• Antioxidants: Tomatoes are rich in Vitamin C and lycopene which are known antioxidants. 
  • Vitamins and Minerals: Salsa is also rich in Vitamins A and K, Potassium, and Magnesium. 

Salsa also contains dietary fiber and a high water content, so it’s helpful for digestion as well!

Why I Love Using A Crockpot

Easy Peasy 

Who doesn’t want to come home to dinner ready to go? Cleary this is probably everyone’s #1 reason for even owning a crockpot or slow cooker! I honestly can’t imagine my life without one. In fact I have a few! I own several different sizes for different purposes. The one that does the heavy weeknight lifting is my 8-quart Crock-Pot (As an Amazon Associate I earn from qualifying purchases). 

Set it and Forget it!

I love that I can prep it the night before, if needed, to truly set it and forget it in the morning! Even if you do your meal prep quickly before work, you just toss in the ingredients, set your heat level, set your cook time, and go.

Woman adding ingredients to a crockpot.

Less Dishes to Wash

This is my husband’s favorite part about the crockpot! Since he is typically on dish duty, he loves that there is only one major dish to wash and not several. Also handy on those busy weeknights!

How to Serve

This recipe has a few different ways you can serve it. Our family typically chooses to top it with a little cheese, sour cream, and avocado, and eat with tortilla chips. You can also use it as a taco filling, adding your favorite Mexican-style toppings, or make it into a burrito. And you want to get in your greens with dinner, use it as a salad topper! Add chopped avocado and crush some tortilla chips on top for added nutrition and a crunch!


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Gluten-Free Crockpot Chicken with Beans and Corn

Prep Time5 minutes
Cook Time6 hours
Course: Main Course
Cuisine: American, Mexican
Keyword: beans, chicken, crockpot, gluten free, salsa, slow cooker
Servings: 6


  • Crockpot (at least 6 quarts)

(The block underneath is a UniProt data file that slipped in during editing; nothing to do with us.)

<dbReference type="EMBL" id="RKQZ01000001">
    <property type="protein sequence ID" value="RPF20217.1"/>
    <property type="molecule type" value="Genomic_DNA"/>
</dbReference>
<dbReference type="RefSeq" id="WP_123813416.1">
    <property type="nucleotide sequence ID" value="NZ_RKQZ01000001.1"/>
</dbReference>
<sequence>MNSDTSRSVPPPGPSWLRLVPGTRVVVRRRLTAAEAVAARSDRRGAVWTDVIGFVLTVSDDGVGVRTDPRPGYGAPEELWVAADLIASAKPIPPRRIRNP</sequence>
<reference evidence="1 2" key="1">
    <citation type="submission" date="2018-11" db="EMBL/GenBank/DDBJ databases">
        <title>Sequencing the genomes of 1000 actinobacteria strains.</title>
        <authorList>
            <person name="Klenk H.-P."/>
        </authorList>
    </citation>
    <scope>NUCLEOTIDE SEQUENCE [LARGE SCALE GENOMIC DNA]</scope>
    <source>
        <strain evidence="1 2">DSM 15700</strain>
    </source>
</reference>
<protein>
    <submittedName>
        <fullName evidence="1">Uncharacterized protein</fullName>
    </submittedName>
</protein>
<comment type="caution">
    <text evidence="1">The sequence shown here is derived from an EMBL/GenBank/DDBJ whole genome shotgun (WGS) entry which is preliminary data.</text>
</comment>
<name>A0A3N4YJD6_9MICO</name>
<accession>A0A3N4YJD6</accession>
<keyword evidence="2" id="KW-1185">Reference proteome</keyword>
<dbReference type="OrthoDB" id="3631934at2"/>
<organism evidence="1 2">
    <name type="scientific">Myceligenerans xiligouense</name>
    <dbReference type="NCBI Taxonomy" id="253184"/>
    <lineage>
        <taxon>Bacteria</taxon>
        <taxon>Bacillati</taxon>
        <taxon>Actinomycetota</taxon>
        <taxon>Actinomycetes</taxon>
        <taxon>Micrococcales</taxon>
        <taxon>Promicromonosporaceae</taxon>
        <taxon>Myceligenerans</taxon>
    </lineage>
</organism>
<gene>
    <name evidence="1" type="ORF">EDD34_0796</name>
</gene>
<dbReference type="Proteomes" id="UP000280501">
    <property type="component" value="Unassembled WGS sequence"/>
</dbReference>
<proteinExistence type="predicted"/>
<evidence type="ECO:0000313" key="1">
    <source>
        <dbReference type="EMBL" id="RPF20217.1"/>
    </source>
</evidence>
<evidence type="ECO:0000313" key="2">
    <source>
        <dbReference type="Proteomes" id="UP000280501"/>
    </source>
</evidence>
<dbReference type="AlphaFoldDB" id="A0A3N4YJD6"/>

• can opener
  • strainer
  • measuring spoons


  • 1 lb chicken breast, skinless and boneless
  • 1 can black beans, drained and rinsed
  • 8 oz frozen corn
  • 16 oz salsa (use a chunkier salsa for best results)
  • 1 tsp cumin
  • 1 tbsp taco seasoning (we use McCormick, which is gluten free)
  • Mexican cheese, shredded (optional for topping)
  • sour cream (optional for topping)
  • avocado slices (optional for topping)
  • tortilla chips, tostadas, tortillas, or salad (choose 1 for serving)


  • Place the chicken breast in the bottom of the slow cooker, and sprinkle the cumin and taco seasoning over it.
  • Strain and rinse the black beans and add to the crockpot.
  • Add the frozen corn and top it all with the jar of salsa.
  • Set your crock pot on low for 6-8 hours, or high for 4 hours.
  • When done, shred the chicken with 2 forks and serve! (Serving suggestions below)


There are many ways you can choose to serve this dinner, which is a nice to meet different food preferences in the house, too!
Tips for serving:
  • Scoop with tortilla chips
  • Use as a taco or burrito filling
  • Use as a tostada topping
  • Serve on a bed of salad greens 
  • Top with your favorite Mexican-style condiments! We love sour cream, avocado and shredded cheese.

About the Author

Dru Rosales

Dru Rosales, MS, RD, LD is a Registered and Licensed Dietitian. She specializes in helping busy families understand how to go gluten-free with a school-age child while still making sure that they are providing the right nutrition foundation. She also has a strong background in eating disorders, weight management, and sports nutrition, and brings mindfulness and an intuitive eating approach to all she does. Dru received her Bachelor’s Degree in Kinesiology from the University of Southern California and her Master’s Degree in Nutritional Science from California State University, Los Angeles.